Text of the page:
Differences Between Moroccan Arabic and Standard Arabic

Cruzando a Praça
Cruzando a Praça | © fabian.kron/Flickr
Sarah Williams

While Moroccan Arabic—known as Darija—shares many similarities with other forms of Arabic, there are also enough differences to leave speakers of other Arabic dialects rather flummoxed at times. Read on to find out some of the major differences between Darija and other forms of Arabic spoken.

moroccan kids

Basic Introduction to Moroccan Darija

Darija is a primary language in Morocco, and it is often used within Moroccan-Arab families, between friends, by shopkeepers, in offices, by cab drivers, on the television, and so on. Modern Standard Arabic (MSA) is typically only used for official business. The Berber population generally uses Amazigh at home, though most people also speak Darija, promoting cohesion between the Arab and Berber ethnic groups that inhabit Morocco.

Linguistic differences may be related to vocabulary, context, syntax, grammar, and pronunciation. Although many Moroccans can understand speakers from the Arabian Peninsula, the reverse cannot always be said. Moroccan Darija is, however, very similar to the language spoken in neighbouring Algeria and, to a lesser extent, the languages of Tunisia and Libya.

Azrou, Morocco

Differences Related to Vocabulary Between Darija and Standard Arabic

While a lot of Darija’s vocabulary comes from Arabic and Amazigh, there are many words that have entered the language thanks to French, Spanish, and other languages. Some words remain unaltered, while others have been changed to varying degrees. Additionally, some Arabic words used in Morocco are used in a different context than within MSA. Furthermore, some words from classical Arabic have withstood the test of time in Morocco, yet are no longer used in MSA. There are also words that are unique to Darija, with no traceable roots of sources outside Morocco.

Lady walking through the streets of a Moroccan medina

Examples of Amazigh Words Used in Darija

The Darija word for cat is مش, pronounced mersh. In MSA, a feline is قط, pronounced very similar as it is in English, sounding like cut.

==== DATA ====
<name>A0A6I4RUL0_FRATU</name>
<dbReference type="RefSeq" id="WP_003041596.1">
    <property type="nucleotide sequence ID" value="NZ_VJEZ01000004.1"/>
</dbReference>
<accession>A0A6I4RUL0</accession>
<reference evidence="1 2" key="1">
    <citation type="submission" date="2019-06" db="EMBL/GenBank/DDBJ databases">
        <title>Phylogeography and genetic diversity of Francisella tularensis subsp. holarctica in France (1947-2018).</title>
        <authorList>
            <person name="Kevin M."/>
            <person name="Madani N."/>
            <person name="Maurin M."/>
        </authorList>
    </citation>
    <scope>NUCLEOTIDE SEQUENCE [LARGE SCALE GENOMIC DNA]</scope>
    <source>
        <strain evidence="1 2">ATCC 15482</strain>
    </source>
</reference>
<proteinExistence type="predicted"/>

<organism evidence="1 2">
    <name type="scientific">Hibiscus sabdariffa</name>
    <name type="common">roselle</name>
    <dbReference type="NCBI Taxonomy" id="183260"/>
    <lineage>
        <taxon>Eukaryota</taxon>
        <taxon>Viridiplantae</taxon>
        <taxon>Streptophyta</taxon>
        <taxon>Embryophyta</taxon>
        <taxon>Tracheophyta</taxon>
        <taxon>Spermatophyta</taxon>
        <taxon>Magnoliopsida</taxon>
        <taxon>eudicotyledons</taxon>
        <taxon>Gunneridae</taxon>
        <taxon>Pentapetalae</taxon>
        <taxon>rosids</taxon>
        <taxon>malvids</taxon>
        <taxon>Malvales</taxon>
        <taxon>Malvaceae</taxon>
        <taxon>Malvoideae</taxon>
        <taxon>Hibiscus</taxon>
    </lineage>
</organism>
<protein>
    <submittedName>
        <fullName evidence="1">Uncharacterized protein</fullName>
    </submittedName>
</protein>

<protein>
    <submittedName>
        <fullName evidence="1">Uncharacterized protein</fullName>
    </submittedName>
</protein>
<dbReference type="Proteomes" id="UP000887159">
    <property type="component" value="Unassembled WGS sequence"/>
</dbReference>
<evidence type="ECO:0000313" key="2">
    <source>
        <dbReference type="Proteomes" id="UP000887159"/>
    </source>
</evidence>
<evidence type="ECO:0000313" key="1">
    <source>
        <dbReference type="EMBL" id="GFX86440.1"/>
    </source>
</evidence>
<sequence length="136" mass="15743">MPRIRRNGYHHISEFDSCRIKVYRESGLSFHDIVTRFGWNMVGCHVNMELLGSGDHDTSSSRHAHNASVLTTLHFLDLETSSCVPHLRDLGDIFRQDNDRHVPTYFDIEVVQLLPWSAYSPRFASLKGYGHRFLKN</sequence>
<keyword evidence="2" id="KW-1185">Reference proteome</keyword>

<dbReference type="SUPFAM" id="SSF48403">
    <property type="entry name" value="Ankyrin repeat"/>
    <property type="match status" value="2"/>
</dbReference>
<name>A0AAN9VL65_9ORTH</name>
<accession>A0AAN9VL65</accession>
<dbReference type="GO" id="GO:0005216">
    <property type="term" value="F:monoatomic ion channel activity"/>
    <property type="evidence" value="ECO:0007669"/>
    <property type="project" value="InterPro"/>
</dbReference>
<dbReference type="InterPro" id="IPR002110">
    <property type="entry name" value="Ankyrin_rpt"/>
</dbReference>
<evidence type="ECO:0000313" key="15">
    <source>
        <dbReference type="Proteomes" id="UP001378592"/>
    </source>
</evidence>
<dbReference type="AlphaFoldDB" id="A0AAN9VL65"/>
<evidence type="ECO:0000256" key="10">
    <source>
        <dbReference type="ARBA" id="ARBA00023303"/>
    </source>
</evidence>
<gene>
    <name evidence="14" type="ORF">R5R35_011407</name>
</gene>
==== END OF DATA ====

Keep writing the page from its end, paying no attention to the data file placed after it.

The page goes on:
Carrot is another difference. In Darija, خزو is used (pronounced like khi-zu). In MSA, it is written as جزرة and pronounced like juz-ra.


Spanish Influences on Vocabulary

Morocco received large numbers of Spanish-speaking Andalusian Muslims in times gone by. They brought with them many new traditions and customs and also introduced a number of new words to the local population. Spanish colonialism introduced more vocabulary.

The Moroccan words for kitchen, week, school, family, and wardrobe are just a few examples of words that entered the language from Spanish.

French Influences on Vocabulary

French colonialism played a large part in the development of Moroccan Arabic. The Darija words for fork, napkin, telephone, bag, bus, TV, radio, computer, camera, and hospital are all examples of words taken from French.

Other Influences on Vocabulary

English, German, and Portuguese words are sprinkled throughout the local lingo as well. Pop culture and tourism have played a role in the spread of words from the English language. Past colonialism in particular areas is the main reason for German and Portuguese words having entered the Moroccan lexicon.

Seeking shade in Marrakech medina

Arabic Words That Are Used Differently in Morocco

In MSA, the word for the number two is اثنان, pronounced ith-nan. The word زوج (pronounced juge) means couple or pair—mainly in the context of marriage. The latter is, however, used for the number two in Morocco.

Arabic words are used in Morocco to pose the everyday question of “What do you want?” A speaker of other Arabic dialects would likely interpret the question a little differently, however, with a stronger and deeper meaning that is more akin to “What do you desire?”

The Arabic word for donkey is حمار. Most Arabs would only associate this word with the animal. In Morocco, however, it is also used as a light insult rather similar to how the word ass can be used in English to refer to an animal or a foolish person.

There are plenty of idiomatic sayings and slang words that are not easily understood outside of Morocco as well.

A donkey working hard in Morocco

Words and Phrases That are Unique to Morocco or The Maghreb

Using the Modern Standard Arabic phrase to ask “how many …” (كم / kam) might not be so straightforward in Morocco. Moroccans use a different phrase altogether: شحال (sha-al).

People in Morocco use واخا (wak-ha) to express that all is okay. Moroccans also have their own phrase to tell someone they love them.